An Advancement of Learning by Reginald Hill

An Advancment of Learning
Reginald Hill, 1971, 254p
The second novel featuring Dalziel and Pascoe, Reginald Hill's Yorkshire detectives. I read the first novel about a year ago, and wasn't immediately inspired to continue with the series. One of the problems with reading mystery series from the beginning is that the first volume is rarely great. The author is figuring out the characters, the setting, and finding their voice and angle - even more so if this is the authors first series. For example, the first outings of P.D. James's Dalgliesh and Ian Rankin's Rebus - not terrible, but obviously not ready.

Hill's second outing is much more enjoyable. A series of grotesquely improbable murders occurs on a small and somewhat remote college campus. The setting is cozy-style - an insulated and incestuous knot of suspects, but appropriately for its time (the early 1970s) it is lashed through with generational and sexual tension, not to mention generational and sexual experimentation. Superintendent Dalziel is older, corpulent, coarse and direct. His sergeant, Pascoe, is young and university educated - a rarity in a policeman at the time. Pascoe's social science education is a target for constant mockery Dalziel, and the academic setting exacerbates his scorn.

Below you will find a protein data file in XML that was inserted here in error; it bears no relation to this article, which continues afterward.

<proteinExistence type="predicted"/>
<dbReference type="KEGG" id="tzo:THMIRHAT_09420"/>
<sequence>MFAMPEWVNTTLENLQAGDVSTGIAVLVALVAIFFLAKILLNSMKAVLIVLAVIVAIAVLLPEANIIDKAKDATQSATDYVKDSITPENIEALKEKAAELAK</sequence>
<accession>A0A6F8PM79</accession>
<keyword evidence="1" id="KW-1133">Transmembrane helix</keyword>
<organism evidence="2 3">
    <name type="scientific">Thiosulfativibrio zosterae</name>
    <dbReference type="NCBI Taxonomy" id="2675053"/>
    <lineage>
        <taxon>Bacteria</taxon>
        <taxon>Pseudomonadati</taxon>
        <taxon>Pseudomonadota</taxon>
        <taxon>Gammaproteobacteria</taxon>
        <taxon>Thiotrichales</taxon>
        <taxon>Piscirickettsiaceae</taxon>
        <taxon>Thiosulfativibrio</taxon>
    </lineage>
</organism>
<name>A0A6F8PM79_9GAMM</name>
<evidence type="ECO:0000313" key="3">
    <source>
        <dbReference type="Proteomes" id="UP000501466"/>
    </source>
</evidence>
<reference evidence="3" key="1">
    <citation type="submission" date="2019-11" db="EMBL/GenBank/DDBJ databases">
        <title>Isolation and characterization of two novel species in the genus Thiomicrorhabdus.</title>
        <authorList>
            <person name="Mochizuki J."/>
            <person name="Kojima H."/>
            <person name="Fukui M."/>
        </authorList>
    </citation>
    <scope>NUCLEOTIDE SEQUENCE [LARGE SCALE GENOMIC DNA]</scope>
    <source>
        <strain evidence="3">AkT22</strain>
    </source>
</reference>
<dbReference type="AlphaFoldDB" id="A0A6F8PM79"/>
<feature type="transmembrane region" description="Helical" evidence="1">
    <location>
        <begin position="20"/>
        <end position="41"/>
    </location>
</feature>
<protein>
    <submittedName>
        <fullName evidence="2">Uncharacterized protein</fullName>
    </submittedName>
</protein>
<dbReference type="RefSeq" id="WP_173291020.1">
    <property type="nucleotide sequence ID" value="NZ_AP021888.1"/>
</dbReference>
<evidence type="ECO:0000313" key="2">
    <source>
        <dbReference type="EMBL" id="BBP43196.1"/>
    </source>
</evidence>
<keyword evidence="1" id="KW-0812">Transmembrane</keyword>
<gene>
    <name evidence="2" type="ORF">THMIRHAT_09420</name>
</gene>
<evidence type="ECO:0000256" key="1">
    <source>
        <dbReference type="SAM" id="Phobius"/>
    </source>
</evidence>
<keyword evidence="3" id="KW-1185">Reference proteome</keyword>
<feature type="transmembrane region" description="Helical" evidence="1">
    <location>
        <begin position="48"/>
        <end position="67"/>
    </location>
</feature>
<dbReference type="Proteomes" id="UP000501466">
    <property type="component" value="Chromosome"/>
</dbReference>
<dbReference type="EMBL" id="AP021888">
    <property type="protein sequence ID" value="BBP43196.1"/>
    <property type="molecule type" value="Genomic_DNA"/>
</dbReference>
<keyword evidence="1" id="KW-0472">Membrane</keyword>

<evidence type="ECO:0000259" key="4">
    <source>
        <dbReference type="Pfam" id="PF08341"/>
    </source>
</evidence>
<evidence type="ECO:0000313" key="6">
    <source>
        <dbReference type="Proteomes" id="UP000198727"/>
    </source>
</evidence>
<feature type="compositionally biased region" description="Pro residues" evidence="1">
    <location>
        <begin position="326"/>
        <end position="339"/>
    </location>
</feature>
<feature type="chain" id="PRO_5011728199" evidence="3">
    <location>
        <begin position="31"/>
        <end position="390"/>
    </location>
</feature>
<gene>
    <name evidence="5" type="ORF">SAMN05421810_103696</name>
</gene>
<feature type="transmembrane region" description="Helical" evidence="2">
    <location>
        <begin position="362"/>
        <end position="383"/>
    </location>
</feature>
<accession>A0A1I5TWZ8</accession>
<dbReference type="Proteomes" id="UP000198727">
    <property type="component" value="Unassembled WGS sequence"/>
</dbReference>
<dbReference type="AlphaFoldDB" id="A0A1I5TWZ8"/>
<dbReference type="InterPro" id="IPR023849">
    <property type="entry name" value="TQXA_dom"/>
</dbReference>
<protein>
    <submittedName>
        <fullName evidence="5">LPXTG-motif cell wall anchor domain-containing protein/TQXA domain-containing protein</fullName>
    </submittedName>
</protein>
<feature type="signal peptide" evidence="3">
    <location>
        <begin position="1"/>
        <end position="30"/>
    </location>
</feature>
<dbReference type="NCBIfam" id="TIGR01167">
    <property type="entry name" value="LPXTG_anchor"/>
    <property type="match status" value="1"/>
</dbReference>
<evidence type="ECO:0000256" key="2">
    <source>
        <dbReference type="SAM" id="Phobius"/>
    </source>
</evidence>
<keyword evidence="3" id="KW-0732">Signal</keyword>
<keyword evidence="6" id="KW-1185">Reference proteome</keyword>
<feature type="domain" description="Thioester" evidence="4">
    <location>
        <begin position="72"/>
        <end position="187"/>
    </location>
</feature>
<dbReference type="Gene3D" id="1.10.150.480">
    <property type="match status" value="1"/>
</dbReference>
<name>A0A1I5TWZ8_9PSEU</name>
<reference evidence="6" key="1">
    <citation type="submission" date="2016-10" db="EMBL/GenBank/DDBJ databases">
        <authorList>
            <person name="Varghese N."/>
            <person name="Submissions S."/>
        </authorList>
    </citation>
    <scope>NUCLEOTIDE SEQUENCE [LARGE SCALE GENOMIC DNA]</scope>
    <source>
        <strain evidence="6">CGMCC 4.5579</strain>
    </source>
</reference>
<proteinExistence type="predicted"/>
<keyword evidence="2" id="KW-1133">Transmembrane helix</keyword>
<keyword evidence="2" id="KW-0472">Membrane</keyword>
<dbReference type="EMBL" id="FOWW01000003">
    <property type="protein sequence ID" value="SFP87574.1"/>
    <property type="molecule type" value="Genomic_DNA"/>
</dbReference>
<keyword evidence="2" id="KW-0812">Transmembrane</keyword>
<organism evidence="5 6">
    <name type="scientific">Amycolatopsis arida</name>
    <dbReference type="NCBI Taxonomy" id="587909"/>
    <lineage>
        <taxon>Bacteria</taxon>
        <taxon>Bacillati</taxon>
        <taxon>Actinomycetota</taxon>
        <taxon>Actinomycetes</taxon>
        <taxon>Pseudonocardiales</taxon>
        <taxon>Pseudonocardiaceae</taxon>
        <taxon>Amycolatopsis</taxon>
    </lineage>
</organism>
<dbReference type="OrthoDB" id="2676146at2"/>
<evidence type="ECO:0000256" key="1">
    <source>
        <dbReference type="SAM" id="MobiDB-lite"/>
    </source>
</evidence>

Though credibility is stretched from the starter's pistol, the story is interesting and well told. Hill excels with his secondary characters, though he is more aggressive with scorn and with lust than most. The old maids are generally savaged, and the campus sweater candy is drenched in drool. Largely filtered through the protagonists, the sexism is era-appropriate, though somewhat dissonant to my 21st century ears.

Like James, Hill is concerned with the lives and histories of the primary figures in his mysteries, rather than the mechanics of crime. It makes a richer story, and Hill's writing is thoughtful without being heavy. In this case, though, the climax leaves us with sort of limp motivations for the central crimes. In this book, as with the first, Hill's crimes are improbable and his mysteries a bit soggy, but the thoughtful writing and considered characters makes the flaws easy to forgive.

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